Last major update issued on July 28, 2006 at 04:25 UTC.
geomagnetic data - last month (updated daily)]
[Solar wind and electron fluence charts (updated daily)]
[Solar cycles 21-23 (last update July 19, 2006)]
[Solar cycles 1-20]
[Graphical comparison of cycles 21, 22 and 23 (last update July 19, 2006)]
[Graphical comparison of cycles 2, 10, 13, 17, 20 and 23 (last update July 19, 2006)]
[Historical solar and geomagnetic data charts 1954-2005 (last update March 3, 2006)]
[Archived reports (last update July 9, 2006)]
The geomagnetic field was quiet to active on July 27. Solar wind speed ranged between 315 and 582 km/s (all day average 381 km/s - increasing 35 km/s over the previous day). A high speed stream from CH233 became the dominant solar wind source after noon and caused a significant geomagnetic disturbance towards the end of the day and early on July 28. The planetary A index for the 00-03h UTC interval on July 28 was 94.
Solar flux measured at 20h UTC on 2.8 GHz was 74.4. The planetary A index
was 9 (STAR Ap - based on the mean of three hour interval ap
Three hour interval K indices: 10002234 (planetary), 11112124 (Boulder).
The background x-ray flux is at the class A2 level.
At midnight there was 1 spotted region on the visible solar disk. The solar flare activity level was very low. No C class events were recorded during the day.
Region 10901 was mostly quiet and stable.
July 25-27: No partly or fully Earth directed CMEs were detected in LASCO imagery.
Coronal hole history (since late October 2002)
Compare today's report to the situation one solar rotation ago: 28 days ago 27 days ago 26 days ago
A coronal hole (CH233) in the northern hemisphere had poorly defined southward extensions that were in Earth facing locations on July 23-24. A well defined recurrent trans equatorial coronal hole (CH234) will reach an Earth facing location on July 29-30.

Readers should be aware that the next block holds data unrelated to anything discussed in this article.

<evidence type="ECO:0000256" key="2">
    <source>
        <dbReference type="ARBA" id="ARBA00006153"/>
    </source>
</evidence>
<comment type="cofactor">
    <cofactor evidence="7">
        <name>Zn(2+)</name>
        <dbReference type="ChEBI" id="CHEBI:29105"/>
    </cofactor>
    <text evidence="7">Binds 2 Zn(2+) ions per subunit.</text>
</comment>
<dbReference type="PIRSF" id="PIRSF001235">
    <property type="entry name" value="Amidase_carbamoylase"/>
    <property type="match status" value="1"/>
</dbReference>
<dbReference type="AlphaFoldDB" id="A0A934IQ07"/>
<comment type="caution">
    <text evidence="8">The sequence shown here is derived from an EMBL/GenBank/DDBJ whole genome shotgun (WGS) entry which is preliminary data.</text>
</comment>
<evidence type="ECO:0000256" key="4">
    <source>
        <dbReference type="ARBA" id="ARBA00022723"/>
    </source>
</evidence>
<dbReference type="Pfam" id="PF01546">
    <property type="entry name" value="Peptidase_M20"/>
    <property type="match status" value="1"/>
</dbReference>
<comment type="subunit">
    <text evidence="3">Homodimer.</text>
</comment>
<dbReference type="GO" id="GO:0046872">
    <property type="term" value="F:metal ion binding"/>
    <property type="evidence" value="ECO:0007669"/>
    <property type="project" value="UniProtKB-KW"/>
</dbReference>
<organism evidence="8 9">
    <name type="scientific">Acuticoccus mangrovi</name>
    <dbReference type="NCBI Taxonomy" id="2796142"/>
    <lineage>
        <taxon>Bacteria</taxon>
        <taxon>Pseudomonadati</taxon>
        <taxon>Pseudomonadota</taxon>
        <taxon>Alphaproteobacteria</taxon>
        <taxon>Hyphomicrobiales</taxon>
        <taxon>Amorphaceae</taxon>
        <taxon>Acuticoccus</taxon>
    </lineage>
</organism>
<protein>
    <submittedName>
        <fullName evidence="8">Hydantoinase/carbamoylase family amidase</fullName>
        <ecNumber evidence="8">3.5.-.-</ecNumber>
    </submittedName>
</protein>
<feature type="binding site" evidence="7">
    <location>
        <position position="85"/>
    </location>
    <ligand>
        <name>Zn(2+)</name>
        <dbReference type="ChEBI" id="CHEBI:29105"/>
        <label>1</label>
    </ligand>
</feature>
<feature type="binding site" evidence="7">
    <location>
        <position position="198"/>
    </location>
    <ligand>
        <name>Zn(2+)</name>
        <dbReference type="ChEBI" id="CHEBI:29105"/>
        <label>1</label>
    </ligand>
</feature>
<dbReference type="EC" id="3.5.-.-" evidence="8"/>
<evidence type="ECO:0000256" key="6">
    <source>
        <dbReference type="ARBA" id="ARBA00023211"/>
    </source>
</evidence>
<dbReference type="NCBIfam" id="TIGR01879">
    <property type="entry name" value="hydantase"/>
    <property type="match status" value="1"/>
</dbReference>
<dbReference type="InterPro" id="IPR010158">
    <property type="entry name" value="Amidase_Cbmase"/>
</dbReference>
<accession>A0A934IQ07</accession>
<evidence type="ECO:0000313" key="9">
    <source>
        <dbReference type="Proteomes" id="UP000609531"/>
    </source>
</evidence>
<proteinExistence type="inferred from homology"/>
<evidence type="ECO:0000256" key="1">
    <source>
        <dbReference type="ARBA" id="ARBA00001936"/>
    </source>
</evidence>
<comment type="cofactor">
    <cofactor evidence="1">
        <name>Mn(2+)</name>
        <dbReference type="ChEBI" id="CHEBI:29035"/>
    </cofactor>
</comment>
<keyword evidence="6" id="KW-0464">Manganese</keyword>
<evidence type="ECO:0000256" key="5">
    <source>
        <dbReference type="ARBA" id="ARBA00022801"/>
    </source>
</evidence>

Processed SOHO/EIT 284 image at 01:06 UTC on July 28. The darkest areas on the solar disk are likely coronal holes.
The geomagnetic field is expected to be unsettled to major storm on July 28 and quiet to active on July 29 due to coronal hole effects. Mostly quiet conditions are expected for July 30 and 31. Late on July 31 or early on August 1 a strong high speed stream from CH234 can cause unsettled to minor storm conditions lasting until August 2.
|Coronal holes (1)||Coronal mass ejections (2)||M and X class flares (3)|
1) Effects from a coronal hole could reach Earth
within the next 5 days. When the high speed stream has arrived the color changes to green.
2) Effects from a CME are likely to be observed at Earth within 96 hours.
3) There is a possibility of either M or X class flares within the next 48 hours.
Green: 0-20% probability, Yellow: 20-60% probability, Red: 60-100% probability.
Long distance low and medium frequency (below 2 MHz) propagation along east-west paths over high and upper middle latitudes is very poor. Propagation on long distance northeast-southwest paths is good. Between 01 and 02h UTC a few stations from North America were still audible (Newfoundland on 620, 710, 740, 800, 930 and 1210 kHz and 1510 WWZN). Only a few stations from South America were audible before LSR. After LSR the band opened towards Brazil, Argentina and Uruguay with many stations audible. Strong signals from Argentina were noted on 700, 710, 780, 790, 870, 910, 950, 1110, 1190, 1270 and 1450 kHz.
Compare to the previous day's image.
Data for all numbered solar regions according to the Solar Region Summary provided by NOAA/SEC. Comments are my own, as is the STAR spot count (spots observed at or inside a few hours before midnight) and data for regions not numbered by SEC or where SEC has observed no spots. SEC active region numbers in the table below and in the active region map above are the historic SEC/USAF numbers.
|Active region||Date numbered||SEC
|Location at midnight||Area||Classification||Comment|
|10901||2006.07.22||13||4||N05E00||0070||CSO||classification was CAO at midnight|
|Total spot count:||13||4|
flux at Earth
|International sunspot number||Smoothed sunspot number|
cycle 23 sunspot max.
|2006.01||83.4||15.4||(20.7 predicted, -2.3)|
|2006.02||76.5||4.7||(18.2 predicted, -2.5)|
|2006.03||75.4||10.8||(16.4 predicted, -1.8)|
|2006.04||89.0||30.2||(15.7 predicted, -0.7)|
|2006.05||80.9||22.2||(14.9 predicted, -0.8)|
|2006.06||76.5||13.9||(12.7 predicted, -2.2)|
|2006.07||76.1 (1)||20.4 (2)||(11.3 predicted, -1.4)|
1) Running average based on the
daily 20:00 UTC observed solar flux
value at 2800 MHz.
2) Unofficial, accumulated value based on the Boulder (NOAA/SEC) sunspot number. The official international sunspot number is typically 30-50% lower.
This report has been prepared by Jan Alvestad. It is based partly on my own observations and analysis, and partly on data from some of these solar data sources. All time references are to the UTC day. Comments and suggestions are always welcome.